Mauritius: Country and Foreign Investment
Population, Language and Culture
The population of Mauritius is 1,322,238 (July 2013 est.), of which around 150,000 live in Port Louis. The official language is English, although Creole, French, Hindi, Urdu, Hakka and Bojpoori are also spoken. Arab traders were the first to land on Mauritius during the 14th and 15th centuries, however, the island was too far off their trade routes for them to form a settlement, as thought also the Portugese explorers who came after them.
The island was colonised for the first time by the Dutch in the 17th century; in the latter half of that century there was a wave of French immigrants who brought their African slaves with them. Britain took over Mauritius in 1810, abolishing slavery in 1835. To replace slave labour, indentured labourers were introduced, until this practice too was stopped by the British in 1922. After this, immigrants continued to arrive from Asia but not in the same numbers as during the indentured years. Ethnically, about two-thirds of the population is Indo-Mauritian, and most of the remainder are Creole. About half of the population is Hindu, with 28% Christian and 17% Muslim.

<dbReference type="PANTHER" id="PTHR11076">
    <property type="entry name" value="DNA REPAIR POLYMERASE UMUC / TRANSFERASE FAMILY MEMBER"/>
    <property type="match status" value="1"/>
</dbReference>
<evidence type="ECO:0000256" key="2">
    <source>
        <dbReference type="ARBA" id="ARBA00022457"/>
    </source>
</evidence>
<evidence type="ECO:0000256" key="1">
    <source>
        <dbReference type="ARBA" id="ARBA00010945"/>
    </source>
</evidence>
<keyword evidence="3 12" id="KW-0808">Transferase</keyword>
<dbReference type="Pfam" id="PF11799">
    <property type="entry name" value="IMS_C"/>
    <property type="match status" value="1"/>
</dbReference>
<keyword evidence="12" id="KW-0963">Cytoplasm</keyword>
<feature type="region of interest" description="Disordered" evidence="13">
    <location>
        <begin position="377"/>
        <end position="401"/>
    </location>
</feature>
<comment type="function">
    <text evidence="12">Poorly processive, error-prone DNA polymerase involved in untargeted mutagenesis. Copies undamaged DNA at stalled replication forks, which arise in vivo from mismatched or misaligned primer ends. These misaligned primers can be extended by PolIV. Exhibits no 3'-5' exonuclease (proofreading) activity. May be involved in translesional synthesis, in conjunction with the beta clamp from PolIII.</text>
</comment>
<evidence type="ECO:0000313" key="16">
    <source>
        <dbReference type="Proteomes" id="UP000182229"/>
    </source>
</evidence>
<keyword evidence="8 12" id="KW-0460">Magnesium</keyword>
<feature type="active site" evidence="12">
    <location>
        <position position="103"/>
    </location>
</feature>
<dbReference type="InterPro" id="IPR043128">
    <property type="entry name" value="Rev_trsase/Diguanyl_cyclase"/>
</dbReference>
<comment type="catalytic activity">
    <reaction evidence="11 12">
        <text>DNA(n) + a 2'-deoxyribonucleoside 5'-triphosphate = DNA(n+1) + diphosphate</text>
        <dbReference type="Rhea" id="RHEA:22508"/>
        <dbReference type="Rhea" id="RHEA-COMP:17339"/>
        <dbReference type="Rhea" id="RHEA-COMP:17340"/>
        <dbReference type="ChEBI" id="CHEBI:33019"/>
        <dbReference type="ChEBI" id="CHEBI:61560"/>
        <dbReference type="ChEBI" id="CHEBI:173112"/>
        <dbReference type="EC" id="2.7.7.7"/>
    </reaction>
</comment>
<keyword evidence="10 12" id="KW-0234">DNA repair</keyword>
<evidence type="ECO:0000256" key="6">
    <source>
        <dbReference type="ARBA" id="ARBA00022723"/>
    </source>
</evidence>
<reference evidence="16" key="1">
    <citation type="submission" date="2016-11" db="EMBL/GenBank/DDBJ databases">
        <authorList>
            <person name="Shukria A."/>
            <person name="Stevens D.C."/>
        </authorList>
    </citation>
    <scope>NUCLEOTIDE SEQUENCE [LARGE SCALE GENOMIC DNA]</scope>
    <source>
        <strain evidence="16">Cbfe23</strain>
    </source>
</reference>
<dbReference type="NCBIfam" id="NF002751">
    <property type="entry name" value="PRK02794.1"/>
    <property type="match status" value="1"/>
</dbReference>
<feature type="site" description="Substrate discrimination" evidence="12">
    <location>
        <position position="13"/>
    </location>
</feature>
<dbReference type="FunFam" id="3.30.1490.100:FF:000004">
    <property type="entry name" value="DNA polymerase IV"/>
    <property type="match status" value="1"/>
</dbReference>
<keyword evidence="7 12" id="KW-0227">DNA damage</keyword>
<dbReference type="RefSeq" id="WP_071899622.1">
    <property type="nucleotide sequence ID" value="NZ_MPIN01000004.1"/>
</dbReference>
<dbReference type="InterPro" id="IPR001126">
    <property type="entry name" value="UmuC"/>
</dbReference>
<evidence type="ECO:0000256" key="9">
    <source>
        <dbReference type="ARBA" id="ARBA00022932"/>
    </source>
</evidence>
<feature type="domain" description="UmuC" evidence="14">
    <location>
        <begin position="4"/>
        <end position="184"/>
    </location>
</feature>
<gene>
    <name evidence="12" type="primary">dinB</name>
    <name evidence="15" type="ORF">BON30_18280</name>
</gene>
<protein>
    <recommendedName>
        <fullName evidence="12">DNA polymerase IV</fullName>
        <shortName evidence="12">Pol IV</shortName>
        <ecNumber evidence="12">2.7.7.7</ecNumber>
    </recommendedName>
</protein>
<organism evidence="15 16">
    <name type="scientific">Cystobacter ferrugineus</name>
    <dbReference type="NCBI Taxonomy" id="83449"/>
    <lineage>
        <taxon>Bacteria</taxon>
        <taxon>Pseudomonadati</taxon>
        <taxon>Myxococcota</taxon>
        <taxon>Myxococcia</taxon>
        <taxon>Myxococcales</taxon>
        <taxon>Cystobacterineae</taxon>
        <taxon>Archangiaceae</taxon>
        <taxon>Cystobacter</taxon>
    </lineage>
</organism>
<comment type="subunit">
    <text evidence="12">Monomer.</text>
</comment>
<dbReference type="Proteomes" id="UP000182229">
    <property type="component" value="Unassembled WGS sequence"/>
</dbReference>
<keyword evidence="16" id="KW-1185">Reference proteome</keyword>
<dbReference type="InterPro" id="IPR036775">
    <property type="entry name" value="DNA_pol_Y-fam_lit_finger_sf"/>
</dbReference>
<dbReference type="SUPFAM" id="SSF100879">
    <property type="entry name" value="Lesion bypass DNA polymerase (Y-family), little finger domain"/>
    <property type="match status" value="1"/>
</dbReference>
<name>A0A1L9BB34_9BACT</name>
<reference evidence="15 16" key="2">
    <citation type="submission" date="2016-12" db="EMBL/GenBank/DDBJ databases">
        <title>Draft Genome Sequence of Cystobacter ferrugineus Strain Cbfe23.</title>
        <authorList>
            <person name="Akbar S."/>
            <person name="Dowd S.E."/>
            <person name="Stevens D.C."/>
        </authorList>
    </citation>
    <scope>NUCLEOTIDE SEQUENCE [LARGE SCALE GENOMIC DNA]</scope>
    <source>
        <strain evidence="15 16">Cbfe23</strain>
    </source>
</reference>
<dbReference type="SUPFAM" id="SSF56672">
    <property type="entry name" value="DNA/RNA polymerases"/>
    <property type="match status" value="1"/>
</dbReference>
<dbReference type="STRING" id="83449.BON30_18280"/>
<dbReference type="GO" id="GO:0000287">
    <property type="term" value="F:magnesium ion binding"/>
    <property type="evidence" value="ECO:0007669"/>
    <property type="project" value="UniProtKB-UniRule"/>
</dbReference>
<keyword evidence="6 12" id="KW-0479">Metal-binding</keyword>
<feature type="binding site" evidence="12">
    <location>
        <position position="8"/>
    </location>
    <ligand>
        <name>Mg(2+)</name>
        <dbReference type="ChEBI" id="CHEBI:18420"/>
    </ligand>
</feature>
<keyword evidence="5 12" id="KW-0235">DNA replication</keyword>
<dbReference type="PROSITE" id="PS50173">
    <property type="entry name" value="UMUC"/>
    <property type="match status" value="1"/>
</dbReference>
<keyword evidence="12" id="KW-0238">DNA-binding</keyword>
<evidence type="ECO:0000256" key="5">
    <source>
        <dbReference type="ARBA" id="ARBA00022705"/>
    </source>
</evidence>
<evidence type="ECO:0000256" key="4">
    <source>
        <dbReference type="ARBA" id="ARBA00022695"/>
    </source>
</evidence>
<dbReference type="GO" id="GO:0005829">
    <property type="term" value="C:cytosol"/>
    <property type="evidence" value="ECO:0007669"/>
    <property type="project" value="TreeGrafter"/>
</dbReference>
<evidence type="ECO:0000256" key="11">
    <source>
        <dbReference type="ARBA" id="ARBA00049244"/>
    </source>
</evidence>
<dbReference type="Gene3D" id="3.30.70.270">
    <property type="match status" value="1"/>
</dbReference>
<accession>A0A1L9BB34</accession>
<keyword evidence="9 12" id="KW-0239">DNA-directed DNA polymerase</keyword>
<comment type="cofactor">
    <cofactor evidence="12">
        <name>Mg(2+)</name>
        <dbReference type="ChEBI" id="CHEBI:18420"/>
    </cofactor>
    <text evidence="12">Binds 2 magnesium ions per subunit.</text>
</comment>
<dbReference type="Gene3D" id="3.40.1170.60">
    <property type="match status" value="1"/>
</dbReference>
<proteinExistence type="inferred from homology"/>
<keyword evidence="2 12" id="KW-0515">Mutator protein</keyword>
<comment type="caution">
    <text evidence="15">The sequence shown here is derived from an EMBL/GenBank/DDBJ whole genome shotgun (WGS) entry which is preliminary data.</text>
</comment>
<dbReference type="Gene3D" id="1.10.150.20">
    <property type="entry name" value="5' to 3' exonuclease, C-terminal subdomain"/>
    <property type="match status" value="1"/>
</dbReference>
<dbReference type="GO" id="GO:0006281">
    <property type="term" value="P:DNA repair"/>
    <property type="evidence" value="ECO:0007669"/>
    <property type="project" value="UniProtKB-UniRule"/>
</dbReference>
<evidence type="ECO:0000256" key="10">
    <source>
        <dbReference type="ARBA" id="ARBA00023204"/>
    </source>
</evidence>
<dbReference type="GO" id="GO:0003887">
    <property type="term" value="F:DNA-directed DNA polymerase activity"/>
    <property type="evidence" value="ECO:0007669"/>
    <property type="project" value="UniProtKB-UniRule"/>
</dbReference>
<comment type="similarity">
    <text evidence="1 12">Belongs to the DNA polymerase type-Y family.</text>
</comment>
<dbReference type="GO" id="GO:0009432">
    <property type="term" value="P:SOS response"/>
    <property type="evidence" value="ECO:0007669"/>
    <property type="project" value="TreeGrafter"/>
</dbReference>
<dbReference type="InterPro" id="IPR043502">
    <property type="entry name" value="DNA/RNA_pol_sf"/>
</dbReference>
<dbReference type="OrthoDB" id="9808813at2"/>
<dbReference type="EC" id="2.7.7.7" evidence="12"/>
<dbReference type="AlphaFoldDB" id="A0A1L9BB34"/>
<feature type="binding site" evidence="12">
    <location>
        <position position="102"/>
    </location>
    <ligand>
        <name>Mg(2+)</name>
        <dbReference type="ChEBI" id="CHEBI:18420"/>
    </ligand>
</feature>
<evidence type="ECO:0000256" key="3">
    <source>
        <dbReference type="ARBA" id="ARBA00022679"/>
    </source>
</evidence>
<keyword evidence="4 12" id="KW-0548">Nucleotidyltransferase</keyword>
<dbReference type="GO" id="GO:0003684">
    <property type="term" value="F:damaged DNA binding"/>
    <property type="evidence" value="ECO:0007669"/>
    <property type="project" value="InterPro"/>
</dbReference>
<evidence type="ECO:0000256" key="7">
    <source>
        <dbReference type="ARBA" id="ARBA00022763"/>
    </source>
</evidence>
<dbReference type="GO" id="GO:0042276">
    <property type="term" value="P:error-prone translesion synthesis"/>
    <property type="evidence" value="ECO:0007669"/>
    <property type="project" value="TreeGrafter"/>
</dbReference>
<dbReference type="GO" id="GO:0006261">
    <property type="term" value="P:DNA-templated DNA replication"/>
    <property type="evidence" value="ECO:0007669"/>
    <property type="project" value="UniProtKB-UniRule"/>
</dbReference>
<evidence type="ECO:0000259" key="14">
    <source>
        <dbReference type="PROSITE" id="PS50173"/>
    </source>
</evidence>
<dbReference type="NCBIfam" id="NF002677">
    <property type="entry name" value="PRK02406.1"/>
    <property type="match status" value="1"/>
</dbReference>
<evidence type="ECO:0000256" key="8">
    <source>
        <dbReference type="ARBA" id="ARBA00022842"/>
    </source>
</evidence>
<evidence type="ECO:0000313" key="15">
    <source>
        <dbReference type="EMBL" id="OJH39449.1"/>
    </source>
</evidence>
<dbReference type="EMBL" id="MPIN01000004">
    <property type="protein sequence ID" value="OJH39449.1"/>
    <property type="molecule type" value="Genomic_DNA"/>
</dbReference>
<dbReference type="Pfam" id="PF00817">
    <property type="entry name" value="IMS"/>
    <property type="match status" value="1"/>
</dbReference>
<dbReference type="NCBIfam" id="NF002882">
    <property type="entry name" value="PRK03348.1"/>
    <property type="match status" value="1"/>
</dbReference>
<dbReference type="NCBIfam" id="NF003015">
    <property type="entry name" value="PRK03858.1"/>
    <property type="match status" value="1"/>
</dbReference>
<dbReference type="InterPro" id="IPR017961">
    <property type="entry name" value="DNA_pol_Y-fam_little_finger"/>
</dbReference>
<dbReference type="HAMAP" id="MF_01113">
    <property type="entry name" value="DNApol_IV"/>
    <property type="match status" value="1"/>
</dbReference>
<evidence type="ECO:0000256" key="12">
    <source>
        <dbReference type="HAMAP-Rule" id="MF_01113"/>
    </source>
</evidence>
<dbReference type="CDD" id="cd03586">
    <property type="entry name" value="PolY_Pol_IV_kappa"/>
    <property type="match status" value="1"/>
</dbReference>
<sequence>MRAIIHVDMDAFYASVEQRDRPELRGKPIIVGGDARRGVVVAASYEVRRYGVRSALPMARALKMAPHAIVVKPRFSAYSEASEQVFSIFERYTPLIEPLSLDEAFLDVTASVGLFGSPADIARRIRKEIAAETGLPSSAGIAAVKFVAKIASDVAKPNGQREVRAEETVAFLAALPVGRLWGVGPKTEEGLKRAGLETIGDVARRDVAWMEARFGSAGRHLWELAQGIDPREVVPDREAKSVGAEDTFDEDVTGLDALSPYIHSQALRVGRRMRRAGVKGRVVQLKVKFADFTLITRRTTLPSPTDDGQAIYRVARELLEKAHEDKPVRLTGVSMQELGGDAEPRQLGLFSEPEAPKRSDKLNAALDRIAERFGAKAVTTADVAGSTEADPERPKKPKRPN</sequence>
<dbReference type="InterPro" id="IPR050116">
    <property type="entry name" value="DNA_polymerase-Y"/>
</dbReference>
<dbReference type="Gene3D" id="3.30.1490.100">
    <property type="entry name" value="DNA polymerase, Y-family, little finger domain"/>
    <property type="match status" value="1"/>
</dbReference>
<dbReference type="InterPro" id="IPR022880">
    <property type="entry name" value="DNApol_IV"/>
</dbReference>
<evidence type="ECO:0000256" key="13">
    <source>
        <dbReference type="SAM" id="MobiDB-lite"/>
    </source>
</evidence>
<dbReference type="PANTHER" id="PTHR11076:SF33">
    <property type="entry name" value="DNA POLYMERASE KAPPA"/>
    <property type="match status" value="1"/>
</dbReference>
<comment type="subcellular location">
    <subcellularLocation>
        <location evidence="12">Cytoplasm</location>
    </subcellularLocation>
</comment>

Mauritius gained independence from Britain in 1968 and with it lost the Diego Garcia Archipelago; this is still a source of dispute. Tourist numbers have steadily increased from 150,000 in 1985 to around 934,000 in 2010. Mauritius is a member of the Association of Francophone Countries, The British Commonwealth, and the UN.